Quality control is erratic, however. All nurseries are subject to annual inspections by local social services departments under the Children Act. These inspections vary around the country from constructive and quality-enhancing support from the local early years department to crude checks on space and staffing ratios from unsympathetic inspectors. They are widely seen as a basic minimum rather than a standard to aspire to.
Nurseries claiming government grants for the education of four-year-olds have also been subject to Ofsted inspections, and the Government announced earlier this year that Ofsted is to become the lead body in nursery inspection, with new quality criteria and staff-child ratios in the pipeline.
But how radically will the Government's newly defined early learning goals change the way nurseries operate? Jigsaw already offers what it calls "Key Stage Nought", which is designed to ease the transition to primary education. Its literature promises "pre-reading, pre-writing and pre-maths" schemes, as well as early years French and computing.
Kids Unlimited - which owns or manages 30 nurseries and had a turnover of pound;6 million last year - includes in its newsletter a recipe for tomato and basil breadsticks - "which staff and children of Little Flyers Nursery in Cheshire enjoyed making and sampling" - and children are promised the opportunity to "marvel at the wonders of the sky; clouds, the sun, moon and stars..." But the company also offers a "Kids' curriculum" which, says company director Stewart Pickering, is an area of "major investment".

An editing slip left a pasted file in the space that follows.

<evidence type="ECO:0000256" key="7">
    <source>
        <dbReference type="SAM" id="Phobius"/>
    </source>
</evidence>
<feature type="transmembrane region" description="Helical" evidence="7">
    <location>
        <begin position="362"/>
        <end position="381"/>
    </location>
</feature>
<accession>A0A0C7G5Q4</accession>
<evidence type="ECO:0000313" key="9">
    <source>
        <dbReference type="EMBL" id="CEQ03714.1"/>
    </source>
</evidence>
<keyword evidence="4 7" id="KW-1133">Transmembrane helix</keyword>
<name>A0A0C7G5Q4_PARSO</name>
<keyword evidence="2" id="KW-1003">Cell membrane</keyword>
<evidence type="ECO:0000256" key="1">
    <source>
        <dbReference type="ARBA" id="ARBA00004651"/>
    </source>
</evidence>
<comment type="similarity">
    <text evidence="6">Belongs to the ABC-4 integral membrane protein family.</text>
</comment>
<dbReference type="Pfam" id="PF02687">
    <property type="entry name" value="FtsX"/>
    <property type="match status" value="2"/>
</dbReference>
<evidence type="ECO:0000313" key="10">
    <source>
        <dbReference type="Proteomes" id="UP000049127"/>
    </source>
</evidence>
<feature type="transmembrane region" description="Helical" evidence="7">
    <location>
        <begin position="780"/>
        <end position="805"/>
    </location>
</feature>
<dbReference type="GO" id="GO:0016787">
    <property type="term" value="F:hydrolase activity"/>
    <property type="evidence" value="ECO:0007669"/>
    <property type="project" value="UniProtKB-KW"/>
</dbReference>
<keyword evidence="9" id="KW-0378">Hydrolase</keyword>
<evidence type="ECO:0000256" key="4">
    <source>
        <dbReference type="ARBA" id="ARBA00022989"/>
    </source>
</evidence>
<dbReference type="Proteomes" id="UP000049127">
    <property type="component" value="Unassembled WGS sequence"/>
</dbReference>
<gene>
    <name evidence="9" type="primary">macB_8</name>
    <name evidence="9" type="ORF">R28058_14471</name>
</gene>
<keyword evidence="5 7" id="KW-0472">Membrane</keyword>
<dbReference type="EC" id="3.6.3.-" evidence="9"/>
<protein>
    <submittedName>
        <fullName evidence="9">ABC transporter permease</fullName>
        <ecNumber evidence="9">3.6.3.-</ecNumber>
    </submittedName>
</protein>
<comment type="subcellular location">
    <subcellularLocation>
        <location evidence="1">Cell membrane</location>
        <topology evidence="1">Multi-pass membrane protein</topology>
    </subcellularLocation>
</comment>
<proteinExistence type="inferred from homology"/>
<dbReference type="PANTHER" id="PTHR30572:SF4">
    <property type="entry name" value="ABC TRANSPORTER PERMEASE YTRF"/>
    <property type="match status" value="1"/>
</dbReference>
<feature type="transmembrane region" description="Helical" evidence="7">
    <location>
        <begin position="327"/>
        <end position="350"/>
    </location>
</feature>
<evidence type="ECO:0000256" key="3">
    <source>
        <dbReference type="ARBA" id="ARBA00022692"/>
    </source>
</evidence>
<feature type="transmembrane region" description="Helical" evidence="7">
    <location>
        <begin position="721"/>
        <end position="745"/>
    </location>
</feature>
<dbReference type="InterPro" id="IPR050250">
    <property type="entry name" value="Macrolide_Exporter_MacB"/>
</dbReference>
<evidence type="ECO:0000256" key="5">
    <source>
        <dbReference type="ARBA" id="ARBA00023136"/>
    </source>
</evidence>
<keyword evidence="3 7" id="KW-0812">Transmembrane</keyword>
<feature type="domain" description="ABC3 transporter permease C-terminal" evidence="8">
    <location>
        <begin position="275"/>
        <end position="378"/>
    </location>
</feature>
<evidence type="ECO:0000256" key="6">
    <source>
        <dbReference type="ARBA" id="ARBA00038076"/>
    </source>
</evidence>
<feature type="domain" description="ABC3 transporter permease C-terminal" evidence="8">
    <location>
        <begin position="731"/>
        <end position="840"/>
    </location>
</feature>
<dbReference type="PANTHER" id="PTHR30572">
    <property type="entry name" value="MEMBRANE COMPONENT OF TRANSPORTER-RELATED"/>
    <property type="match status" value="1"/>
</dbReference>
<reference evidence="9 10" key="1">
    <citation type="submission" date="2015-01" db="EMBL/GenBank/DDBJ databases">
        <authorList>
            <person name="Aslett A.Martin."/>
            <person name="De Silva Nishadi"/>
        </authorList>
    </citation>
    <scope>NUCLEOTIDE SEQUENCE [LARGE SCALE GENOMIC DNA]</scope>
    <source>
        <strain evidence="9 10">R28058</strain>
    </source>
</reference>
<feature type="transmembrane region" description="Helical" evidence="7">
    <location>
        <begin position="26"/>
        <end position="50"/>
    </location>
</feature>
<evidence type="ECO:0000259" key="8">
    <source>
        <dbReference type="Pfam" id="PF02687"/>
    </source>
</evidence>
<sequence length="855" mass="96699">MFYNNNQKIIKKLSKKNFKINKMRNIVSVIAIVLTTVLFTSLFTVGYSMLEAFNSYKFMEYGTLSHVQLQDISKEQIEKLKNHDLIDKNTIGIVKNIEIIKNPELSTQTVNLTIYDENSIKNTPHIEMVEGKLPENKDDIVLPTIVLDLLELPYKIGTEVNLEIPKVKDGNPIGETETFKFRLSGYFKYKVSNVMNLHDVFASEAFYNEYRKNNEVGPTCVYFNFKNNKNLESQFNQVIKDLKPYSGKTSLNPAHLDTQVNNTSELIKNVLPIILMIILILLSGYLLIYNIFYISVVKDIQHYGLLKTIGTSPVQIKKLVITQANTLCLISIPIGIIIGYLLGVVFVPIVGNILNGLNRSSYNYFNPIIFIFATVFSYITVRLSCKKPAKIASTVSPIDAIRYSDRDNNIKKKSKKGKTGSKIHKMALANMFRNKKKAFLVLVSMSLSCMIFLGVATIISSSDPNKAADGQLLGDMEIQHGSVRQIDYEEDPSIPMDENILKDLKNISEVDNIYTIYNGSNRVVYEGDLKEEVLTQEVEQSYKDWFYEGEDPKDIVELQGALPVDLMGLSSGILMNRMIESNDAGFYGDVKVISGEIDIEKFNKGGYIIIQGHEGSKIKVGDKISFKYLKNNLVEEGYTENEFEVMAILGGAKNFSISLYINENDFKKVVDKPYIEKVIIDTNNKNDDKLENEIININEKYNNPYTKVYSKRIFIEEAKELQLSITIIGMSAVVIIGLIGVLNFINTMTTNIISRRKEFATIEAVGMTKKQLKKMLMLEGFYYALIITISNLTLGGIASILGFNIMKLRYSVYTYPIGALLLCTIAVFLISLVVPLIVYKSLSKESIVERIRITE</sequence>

Pickering, a former science teacher, agrees that there is parental pressure to get children performing. "We've met it so many times that we would not be pressured to make children jump through hoops," he says.
Susan Hay, director of Nurseryworks - which has eight London nurseries - has resisted parents who urge a narrow focus on early learning goals. "Parents pick up soundbites around the targets children are expected to meet on school entry and focus on those things with a tendency to forget the wider issues," she says. "The challenge for us is to remind them of the full entitlement children have."
Susan Hay points to the distinction between the needs of working parents and the best interests of their children, particularly in relation to the length of the nursery day. Nurseryworks offers a maximum of 10 hours care per day. "There is pressure for more, and some parents can't use us because they need a longer day," she says. "We don't offer services to parents that can't be justified in terms of benefits to their children."
The biggest problem facing this growing industry is a shortage of qualified staff. "Growth is exponential, with demand far outstripping supply," says Stewart Pickering of Kids Unlimited. "We're just limited by the rate at which we can open nurseries, and staffing is the biggest, biggest problem."
With salaries still rock bottom, at around pound;7,000-8,000 a year for a newly qualified nursery nurse, the chains are currently competing harder for staff than for customers. Most are running their own training programmes, and when one big company invites people to "blossom and grow with Kinderquest", they're trying to attract staff, not children.